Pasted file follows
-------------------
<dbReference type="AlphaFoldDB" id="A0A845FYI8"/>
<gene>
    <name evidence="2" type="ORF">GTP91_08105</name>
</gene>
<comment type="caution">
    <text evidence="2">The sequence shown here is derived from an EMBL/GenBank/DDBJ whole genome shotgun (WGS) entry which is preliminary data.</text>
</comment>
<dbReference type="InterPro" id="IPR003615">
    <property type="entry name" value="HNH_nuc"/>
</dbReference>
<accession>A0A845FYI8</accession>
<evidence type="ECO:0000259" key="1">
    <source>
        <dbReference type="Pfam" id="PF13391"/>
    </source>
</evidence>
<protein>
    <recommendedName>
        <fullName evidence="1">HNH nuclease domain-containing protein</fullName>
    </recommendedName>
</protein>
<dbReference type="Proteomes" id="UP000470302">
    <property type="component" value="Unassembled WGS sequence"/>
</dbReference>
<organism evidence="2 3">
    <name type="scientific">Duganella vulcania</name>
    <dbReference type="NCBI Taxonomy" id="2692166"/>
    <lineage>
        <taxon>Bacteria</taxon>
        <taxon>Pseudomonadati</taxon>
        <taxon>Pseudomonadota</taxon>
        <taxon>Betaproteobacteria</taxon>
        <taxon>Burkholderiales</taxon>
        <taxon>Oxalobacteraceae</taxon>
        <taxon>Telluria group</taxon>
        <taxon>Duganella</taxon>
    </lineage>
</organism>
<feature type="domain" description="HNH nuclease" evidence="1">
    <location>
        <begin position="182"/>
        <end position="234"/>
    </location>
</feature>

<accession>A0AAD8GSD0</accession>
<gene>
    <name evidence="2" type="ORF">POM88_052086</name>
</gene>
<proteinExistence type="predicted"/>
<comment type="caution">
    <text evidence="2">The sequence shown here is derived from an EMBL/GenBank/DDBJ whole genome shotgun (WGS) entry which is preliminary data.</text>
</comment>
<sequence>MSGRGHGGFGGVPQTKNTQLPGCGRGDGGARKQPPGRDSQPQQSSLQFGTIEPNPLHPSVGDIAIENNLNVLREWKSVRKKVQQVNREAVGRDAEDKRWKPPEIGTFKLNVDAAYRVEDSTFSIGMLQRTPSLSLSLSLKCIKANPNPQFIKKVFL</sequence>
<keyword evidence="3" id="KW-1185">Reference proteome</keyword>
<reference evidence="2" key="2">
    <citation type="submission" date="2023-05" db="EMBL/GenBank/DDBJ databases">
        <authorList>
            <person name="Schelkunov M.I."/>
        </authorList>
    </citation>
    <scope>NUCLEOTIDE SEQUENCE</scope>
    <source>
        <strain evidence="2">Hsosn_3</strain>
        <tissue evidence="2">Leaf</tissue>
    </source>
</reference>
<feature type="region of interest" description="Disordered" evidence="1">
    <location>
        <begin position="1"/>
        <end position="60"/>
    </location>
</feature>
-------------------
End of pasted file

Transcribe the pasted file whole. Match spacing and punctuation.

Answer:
<dbReference type="AlphaFoldDB" id="A0A845FYI8"/>
<gene>
    <name evidence="2" type="ORF">GTP91_08105</name>
</gene>
<comment type="caution">
    <text evidence="2">The sequence shown here is derived from an EMBL/GenBank/DDBJ whole genome shotgun (WGS) entry which is preliminary data.</text>
</comment>
<dbReference type="InterPro" id="IPR003615">
    <property type="entry name" value="HNH_nuc"/>
</dbReference>
<accession>A0A845FYI8</accession>
<evidence type="ECO:0000259" key="1">
    <source>
        <dbReference type="Pfam" id="PF13391"/>
    </source>
</evidence>
<protein>
    <recommendedName>
        <fullName evidence="1">HNH nuclease domain-containing protein</fullName>
    </recommendedName>
</protein>
<dbReference type="Proteomes" id="UP000470302">
    <property type="component" value="Unassembled WGS sequence"/>
</dbReference>
<organism evidence="2 3">
    <name type="scientific">Duganella vulcania</name>
    <dbReference type="NCBI Taxonomy" id="2692166"/>
    <lineage>
        <taxon>Bacteria</taxon>
        <taxon>Pseudomonadati</taxon>
        <taxon>Pseudomonadota</taxon>
        <taxon>Betaproteobacteria</taxon>
        <taxon>Burkholderiales</taxon>
        <taxon>Oxalobacteraceae</taxon>
        <taxon>Telluria group</taxon>
        <taxon>Duganella</taxon>
    </lineage>
</organism>
<feature type="domain" description="HNH nuclease" evidence="1">
    <location>
        <begin position="182"/>
        <end position="234"/>
    </location>
</feature>

<accession>A0AAD8GSD0</accession>
<gene>
    <name evidence="2" type="ORF">POM88_052086</name>
</gene>
<proteinExistence type="predicted"/>
<comment type="caution">
    <text evidence="2">The sequence shown here is derived from an EMBL/GenBank/DDBJ whole genome shotgun (WGS) entry which is preliminary data.</text>
</comment>
<sequence>MSGRGHGGFGGVPQTKNTQLPGCGRGDGGARKQPPGRDSQPQQSSLQFGTIEPNPLHPSVGDIAIENNLNVLREWKSVRKKVQQVNREAVGRDAEDKRWKPPEIGTFKLNVDAAYRVEDSTFSIGMLQRTPSLSLSLSLKCIKANPNPQFIKKVFL</sequence>
<keyword evidence="3" id="KW-1185">Reference proteome</keyword>
<reference evidence="2" key="2">
    <citation type="submission" date="2023-05" db="EMBL/GenBank/DDBJ databases">
        <authorList>
            <person name="Schelkunov M.I."/>
        </authorList>
    </citation>
    <scope>NUCLEOTIDE SEQUENCE</scope>
    <source>
        <strain evidence="2">Hsosn_3</strain>
        <tissue evidence="2">Leaf</tissue>
    </source>
</reference>
<feature type="region of interest" description="Disordered" evidence="1">
    <location>
        <begin position="1"/>
        <end position="60"/>
    </location>
</feature>